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 Kyle Gann (1 Albums, 4 Tracks)



Kyle Eugene Gann (born November 21, 1955) is an American professor of music, critic and composer born in Dallas, Texas. As a critic for The Village Voice (from November 1986 to December 2005) and other publications he has been a supporter of progressive music including such Downtown movements as postminimalism and totalism. As a composer his works fall generally into three categories:

Of particular importance in most of his music is the concept of repeating loops, ostinatos, or isorhythms of different lengths going out of phase with each other; the idea leads to simultaneous layers of different, mutually prime tempo relationships in his Disklavier and electronic works, and is used in a less obvious structural way in his live-ensemble music. This concept can be traced back to suggestions in the rhythmic chapter of Henry Cowell's book New Musical Resources, but is also related here to inspirations from astrology, into which Gann was drawn by the writings of composer/astrologer Dane Rudhyar

Another thread in his work is the influence, both rhythmic and melodic, of Native American music, particularly that of the Hopi, Zuni, and other Southwest Pueblo tribes. These tribes have in common a technique of shifting back and forth between or among two or more tempos within a song, the shifts sometimes correlated to dance movements. Starting in 1984 with his political piece The Black Hills Belong to the Sioux, Gann adopted a method of switching between different tempos (usually between quarter-notes, dotted eighths, triplet quarters, and other values) as a more performable alternative to the simultaneous layers at contrasting tempos that he had sought earlier under Charles Ives's influence. Ironically, other composers had arrived at a similar technique via other routes, coalescing into a New York style of the 1980s and '90s called Totalism.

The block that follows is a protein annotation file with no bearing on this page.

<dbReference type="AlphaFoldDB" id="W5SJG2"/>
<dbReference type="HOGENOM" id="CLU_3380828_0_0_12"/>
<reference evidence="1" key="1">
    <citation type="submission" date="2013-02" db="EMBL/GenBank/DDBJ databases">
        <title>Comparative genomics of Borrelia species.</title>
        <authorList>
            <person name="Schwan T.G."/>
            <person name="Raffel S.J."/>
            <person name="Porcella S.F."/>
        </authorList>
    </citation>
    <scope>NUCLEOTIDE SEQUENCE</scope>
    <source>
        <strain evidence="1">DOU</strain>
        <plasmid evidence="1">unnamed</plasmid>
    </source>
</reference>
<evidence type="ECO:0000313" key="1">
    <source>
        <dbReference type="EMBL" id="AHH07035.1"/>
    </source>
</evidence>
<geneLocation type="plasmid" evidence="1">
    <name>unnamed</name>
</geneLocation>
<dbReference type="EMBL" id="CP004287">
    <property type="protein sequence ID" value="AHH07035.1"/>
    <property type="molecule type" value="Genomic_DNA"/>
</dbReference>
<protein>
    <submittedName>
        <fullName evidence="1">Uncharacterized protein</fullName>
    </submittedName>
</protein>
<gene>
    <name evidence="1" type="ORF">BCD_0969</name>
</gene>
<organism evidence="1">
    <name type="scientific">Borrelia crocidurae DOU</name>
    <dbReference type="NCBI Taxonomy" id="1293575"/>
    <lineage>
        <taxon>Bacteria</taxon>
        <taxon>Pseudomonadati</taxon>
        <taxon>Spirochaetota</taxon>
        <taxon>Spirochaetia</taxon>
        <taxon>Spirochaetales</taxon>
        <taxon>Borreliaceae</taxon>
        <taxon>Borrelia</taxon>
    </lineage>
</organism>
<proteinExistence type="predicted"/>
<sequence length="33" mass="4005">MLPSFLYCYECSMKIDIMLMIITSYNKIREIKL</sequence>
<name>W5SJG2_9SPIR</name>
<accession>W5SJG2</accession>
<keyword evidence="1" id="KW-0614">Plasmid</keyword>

A common Gann strategy is to set a rhythmic process in motion and use harmony (mostly triadic or seventh-chord-based, whether microtonal or conventional) to inflect the form and focus the listener's attention. Gann's microtonal music proceeds according to Harry Partch's technique of tonality flux, linking chords through tiny (less than a half-step) increments of voice-leading. In 2000, Gann studied jazz harmony with John Esposito, and began using bebop harmony as a basis for his non-microtonal music, even in contexts not reminiscent of jazz. (read more at Wikipedia)



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